Westfield, NJ — Michael Hauge, senior drum major for the Westfield Marching Blue Devils, believes the school's marching band has taught him invaluable skills that have helped him socially, academically and emotionally. According to research about the importance of music education, he's right.
In 2013, The College Board, which administers the SAT, found that students who participated in four or more years of arts and music scored 95 points higher on their SAT, on average, than students who only participated in one-half year or less. A 2002 study by researchers at the University of California Los Angeles found that students involved in music were twice as likely to perform at higher levels in math than their peers who were not involved in music.
“I think at Westfield there is definitely a correlation between high-performing students and students involved in music,” Hauge said. “I believe this is, in part, due to the fact that excelling at music and excelling in school draw on many of the same character traits: diligence, creativity and a desire to improve.”
Nadia Matin, junior drum major for the Westfield Marching Blue Devils and flutist in the wind ensemble, explained the link between music and math.
“Most basically, notes are math,” Matin said. “We're dividing the figures on a page with the fingerings of our instruments to create music. In marching band, we remember getting from place to place in numbers of counts and use coordinates to find our places. Band kids also dedicate themselves to something that is originally difficult and use the skills band teaches to grow in all aspects of life. “
Equally important, some say, is the impact of music education on social performance.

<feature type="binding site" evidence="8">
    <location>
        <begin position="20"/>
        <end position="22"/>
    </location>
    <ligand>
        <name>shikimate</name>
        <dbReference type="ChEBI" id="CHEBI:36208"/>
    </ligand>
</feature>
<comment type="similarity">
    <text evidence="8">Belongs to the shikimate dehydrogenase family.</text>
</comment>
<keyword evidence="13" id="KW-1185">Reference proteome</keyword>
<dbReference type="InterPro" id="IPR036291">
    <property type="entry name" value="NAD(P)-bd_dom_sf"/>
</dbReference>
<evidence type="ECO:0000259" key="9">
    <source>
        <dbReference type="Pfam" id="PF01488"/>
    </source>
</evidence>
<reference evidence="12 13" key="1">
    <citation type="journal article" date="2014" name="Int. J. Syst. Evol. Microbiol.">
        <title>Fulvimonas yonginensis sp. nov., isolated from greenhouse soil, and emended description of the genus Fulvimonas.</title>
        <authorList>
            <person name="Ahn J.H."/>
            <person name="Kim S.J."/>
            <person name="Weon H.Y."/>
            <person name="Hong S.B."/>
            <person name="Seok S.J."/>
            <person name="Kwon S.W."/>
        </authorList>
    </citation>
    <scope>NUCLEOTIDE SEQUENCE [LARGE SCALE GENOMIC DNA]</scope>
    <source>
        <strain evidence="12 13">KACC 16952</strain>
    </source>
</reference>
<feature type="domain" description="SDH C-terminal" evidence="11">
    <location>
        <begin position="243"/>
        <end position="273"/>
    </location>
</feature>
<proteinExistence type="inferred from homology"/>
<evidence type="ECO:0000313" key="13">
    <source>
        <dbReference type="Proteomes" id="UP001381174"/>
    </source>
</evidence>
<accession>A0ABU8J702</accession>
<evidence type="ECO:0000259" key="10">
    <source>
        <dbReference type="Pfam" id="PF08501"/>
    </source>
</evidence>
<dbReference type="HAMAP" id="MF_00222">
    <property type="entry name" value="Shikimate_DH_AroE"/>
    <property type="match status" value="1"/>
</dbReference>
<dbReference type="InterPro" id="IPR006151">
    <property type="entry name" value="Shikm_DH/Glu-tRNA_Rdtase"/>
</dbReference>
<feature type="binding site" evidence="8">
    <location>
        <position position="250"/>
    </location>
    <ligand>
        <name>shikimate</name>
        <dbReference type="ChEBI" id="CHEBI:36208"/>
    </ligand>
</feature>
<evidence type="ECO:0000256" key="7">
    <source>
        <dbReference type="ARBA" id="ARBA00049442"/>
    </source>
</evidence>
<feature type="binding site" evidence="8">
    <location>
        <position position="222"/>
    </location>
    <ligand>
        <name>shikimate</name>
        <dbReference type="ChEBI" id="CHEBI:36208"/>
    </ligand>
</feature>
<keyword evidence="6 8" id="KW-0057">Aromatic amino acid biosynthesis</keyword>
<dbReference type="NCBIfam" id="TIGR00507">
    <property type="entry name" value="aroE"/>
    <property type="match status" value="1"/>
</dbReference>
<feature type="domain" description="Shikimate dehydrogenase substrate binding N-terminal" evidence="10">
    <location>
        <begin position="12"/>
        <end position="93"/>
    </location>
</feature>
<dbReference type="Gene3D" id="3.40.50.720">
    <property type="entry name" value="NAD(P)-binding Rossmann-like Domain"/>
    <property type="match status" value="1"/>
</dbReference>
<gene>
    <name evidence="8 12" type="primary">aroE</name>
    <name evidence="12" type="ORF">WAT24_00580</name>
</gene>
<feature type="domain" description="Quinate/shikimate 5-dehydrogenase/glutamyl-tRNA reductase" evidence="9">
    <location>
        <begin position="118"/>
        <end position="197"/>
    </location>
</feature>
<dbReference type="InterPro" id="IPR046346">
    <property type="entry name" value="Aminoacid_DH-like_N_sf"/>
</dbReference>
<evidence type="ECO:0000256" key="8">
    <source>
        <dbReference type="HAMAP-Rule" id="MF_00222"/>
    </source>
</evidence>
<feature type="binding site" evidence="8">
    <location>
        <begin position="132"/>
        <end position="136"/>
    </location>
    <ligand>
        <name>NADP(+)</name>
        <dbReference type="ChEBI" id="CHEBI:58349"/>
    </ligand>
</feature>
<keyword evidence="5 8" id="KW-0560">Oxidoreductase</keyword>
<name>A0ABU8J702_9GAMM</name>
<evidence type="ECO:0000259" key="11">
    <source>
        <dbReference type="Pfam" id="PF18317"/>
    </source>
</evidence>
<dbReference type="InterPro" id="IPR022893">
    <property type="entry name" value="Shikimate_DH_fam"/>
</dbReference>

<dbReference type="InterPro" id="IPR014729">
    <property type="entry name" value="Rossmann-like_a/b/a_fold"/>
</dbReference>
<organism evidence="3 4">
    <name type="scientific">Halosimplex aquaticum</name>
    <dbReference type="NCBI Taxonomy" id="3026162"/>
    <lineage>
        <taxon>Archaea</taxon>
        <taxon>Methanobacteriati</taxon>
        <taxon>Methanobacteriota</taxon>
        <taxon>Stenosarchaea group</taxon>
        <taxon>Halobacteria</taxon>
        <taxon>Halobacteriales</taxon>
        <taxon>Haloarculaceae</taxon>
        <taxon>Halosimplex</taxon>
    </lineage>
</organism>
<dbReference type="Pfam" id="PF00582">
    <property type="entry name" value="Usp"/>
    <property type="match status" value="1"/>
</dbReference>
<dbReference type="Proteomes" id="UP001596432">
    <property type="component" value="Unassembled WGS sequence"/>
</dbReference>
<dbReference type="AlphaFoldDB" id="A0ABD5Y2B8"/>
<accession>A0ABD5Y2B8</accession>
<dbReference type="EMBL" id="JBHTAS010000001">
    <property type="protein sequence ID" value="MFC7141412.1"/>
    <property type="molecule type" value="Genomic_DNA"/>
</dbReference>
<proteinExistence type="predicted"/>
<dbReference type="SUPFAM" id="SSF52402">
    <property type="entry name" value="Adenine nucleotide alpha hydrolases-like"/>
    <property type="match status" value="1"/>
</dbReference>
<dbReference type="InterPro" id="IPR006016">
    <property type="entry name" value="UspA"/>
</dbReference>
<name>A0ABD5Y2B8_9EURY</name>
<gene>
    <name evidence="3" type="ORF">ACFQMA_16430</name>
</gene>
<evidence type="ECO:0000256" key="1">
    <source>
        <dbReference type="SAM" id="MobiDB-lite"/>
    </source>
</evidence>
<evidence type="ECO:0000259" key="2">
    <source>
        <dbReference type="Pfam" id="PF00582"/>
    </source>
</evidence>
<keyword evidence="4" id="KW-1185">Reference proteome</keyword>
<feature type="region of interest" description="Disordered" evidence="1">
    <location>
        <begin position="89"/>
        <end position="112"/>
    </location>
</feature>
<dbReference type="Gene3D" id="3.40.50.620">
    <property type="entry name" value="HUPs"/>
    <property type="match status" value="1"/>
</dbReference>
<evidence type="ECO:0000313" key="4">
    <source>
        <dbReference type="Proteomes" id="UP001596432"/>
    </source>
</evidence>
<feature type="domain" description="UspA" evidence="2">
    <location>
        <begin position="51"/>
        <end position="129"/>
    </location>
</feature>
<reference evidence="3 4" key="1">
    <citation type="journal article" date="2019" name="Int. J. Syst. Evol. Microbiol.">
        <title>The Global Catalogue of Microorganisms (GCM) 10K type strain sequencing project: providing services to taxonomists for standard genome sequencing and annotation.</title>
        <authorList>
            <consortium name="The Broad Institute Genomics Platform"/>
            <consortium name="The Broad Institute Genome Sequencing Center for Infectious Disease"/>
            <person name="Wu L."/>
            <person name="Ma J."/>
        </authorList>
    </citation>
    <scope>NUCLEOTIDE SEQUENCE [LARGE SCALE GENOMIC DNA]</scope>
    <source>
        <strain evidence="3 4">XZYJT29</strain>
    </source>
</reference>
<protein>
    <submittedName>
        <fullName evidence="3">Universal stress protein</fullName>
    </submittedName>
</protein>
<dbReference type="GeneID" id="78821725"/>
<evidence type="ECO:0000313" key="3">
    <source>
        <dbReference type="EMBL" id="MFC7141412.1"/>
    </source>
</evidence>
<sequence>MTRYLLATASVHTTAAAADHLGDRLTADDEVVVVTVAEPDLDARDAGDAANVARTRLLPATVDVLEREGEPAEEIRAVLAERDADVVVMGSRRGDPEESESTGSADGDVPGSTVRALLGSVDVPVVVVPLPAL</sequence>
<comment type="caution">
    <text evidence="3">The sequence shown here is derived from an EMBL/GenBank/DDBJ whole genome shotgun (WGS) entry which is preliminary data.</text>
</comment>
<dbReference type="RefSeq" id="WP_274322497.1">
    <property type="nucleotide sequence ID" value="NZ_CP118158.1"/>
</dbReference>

“Band is inclusive and accepting of anyone and everyone,” band director Chris Vitale said. “We have athletes, students who excel in academics and students who excel in community service. Music serves as the glue that brings these students together who may not otherwise interact in our school community.”
Both Hauge and Matin said they would be different people had they not joined marching band.
“The band is a cohesive family that looks out for each other,” Matin said. “It gave me a home when I really didn't have any friends. I had just moved across the country and now I'm in a leadership position to give that same opportunity to those who don't necessarily have a place. That's why band is so special.”
Hauge agreed, speaking to the interdependence among marching band members.
“Music students at Westfield understand what it means to be part of something bigger than themselves,” Hauge said. “They trust each other, they are aware of their responsibilities to each other and they work together, in class and outside of class. I would not be the person I am today without the experiences I’ve had and the people I’ve met through the band program.”
Although Matin said people don’t support band with the same vigor as sports, she feels it is equally as important. Both Hauge and Vitale agreed.
“Many of the lessons learned in the arts can be learned through participation in athletics,” Vitale said. “The one difference between the two, in my opinion, is that in music everyone participates all of the time, whereas with some sports a student may only play a portion of the time.”
In 2015, the Westfield Marching Blue Devils brought home the division championship from the USBands National Competition. The 135 students of the marching band continue to perform well in the 2016 season.
“Band is the most special experience of my life,” Matin said. “The students around me inspire me every single day and my directors are my biggest role models. I wouldn't be the person I am today without the program.”